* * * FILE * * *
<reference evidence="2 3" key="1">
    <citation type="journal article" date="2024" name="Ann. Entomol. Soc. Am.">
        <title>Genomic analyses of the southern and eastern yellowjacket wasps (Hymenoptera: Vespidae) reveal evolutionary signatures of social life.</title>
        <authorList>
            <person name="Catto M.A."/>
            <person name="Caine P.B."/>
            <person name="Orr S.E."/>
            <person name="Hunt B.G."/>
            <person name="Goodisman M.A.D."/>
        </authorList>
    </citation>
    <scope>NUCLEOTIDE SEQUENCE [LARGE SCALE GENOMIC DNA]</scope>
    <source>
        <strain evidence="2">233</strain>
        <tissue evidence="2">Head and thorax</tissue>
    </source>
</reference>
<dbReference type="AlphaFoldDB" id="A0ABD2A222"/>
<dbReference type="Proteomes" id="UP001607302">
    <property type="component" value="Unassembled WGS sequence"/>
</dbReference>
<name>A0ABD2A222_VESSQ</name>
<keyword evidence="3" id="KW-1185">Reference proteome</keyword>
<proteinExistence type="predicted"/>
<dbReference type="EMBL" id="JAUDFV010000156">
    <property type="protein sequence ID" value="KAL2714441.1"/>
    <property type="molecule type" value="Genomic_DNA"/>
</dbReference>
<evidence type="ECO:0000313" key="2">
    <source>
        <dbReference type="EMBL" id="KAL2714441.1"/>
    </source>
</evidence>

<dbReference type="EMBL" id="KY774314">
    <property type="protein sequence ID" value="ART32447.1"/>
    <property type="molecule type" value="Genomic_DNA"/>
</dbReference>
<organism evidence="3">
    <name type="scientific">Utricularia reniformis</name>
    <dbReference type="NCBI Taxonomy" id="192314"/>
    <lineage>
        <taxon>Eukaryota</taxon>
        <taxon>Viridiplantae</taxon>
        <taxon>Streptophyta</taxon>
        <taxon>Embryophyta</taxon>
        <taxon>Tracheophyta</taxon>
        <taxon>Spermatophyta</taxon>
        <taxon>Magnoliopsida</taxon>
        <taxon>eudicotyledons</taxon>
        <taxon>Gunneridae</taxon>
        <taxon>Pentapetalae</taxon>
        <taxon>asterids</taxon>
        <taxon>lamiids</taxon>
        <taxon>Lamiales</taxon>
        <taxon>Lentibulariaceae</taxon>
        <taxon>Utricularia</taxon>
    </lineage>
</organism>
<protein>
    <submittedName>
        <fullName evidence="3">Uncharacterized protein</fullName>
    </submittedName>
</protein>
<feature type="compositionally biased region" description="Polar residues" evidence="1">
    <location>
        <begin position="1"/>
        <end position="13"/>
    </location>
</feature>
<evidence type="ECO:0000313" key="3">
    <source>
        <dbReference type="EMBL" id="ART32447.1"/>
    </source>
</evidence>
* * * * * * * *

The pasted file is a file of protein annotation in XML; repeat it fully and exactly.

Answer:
<reference evidence="2 3" key="1">
    <citation type="journal article" date="2024" name="Ann. Entomol. Soc. Am.">
        <title>Genomic analyses of the southern and eastern yellowjacket wasps (Hymenoptera: Vespidae) reveal evolutionary signatures of social life.</title>
        <authorList>
            <person name="Catto M.A."/>
            <person name="Caine P.B."/>
            <person name="Orr S.E."/>
            <person name="Hunt B.G."/>
            <person name="Goodisman M.A.D."/>
        </authorList>
    </citation>
    <scope>NUCLEOTIDE SEQUENCE [LARGE SCALE GENOMIC DNA]</scope>
    <source>
        <strain evidence="2">233</strain>
        <tissue evidence="2">Head and thorax</tissue>
    </source>
</reference>
<dbReference type="AlphaFoldDB" id="A0ABD2A222"/>
<dbReference type="Proteomes" id="UP001607302">
    <property type="component" value="Unassembled WGS sequence"/>
</dbReference>
<name>A0ABD2A222_VESSQ</name>
<keyword evidence="3" id="KW-1185">Reference proteome</keyword>
<proteinExistence type="predicted"/>
<dbReference type="EMBL" id="JAUDFV010000156">
    <property type="protein sequence ID" value="KAL2714441.1"/>
    <property type="molecule type" value="Genomic_DNA"/>
</dbReference>
<evidence type="ECO:0000313" key="2">
    <source>
        <dbReference type="EMBL" id="KAL2714441.1"/>
    </source>
</evidence>

<dbReference type="EMBL" id="KY774314">
    <property type="protein sequence ID" value="ART32447.1"/>
    <property type="molecule type" value="Genomic_DNA"/>
</dbReference>
<organism evidence="3">
    <name type="scientific">Utricularia reniformis</name>
    <dbReference type="NCBI Taxonomy" id="192314"/>
    <lineage>
        <taxon>Eukaryota</taxon>
        <taxon>Viridiplantae</taxon>
        <taxon>Streptophyta</taxon>
        <taxon>Embryophyta</taxon>
        <taxon>Tracheophyta</taxon>
        <taxon>Spermatophyta</taxon>
        <taxon>Magnoliopsida</taxon>
        <taxon>eudicotyledons</taxon>
        <taxon>Gunneridae</taxon>
        <taxon>Pentapetalae</taxon>
        <taxon>asterids</taxon>
        <taxon>lamiids</taxon>
        <taxon>Lamiales</taxon>
        <taxon>Lentibulariaceae</taxon>
        <taxon>Utricularia</taxon>
    </lineage>
</organism>
<protein>
    <submittedName>
        <fullName evidence="3">Uncharacterized protein</fullName>
    </submittedName>
</protein>
<feature type="compositionally biased region" description="Polar residues" evidence="1">
    <location>
        <begin position="1"/>
        <end position="13"/>
    </location>
</feature>
<evidence type="ECO:0000313" key="3">
    <source>
        <dbReference type="EMBL" id="ART32447.1"/>
    </source>
</evidence>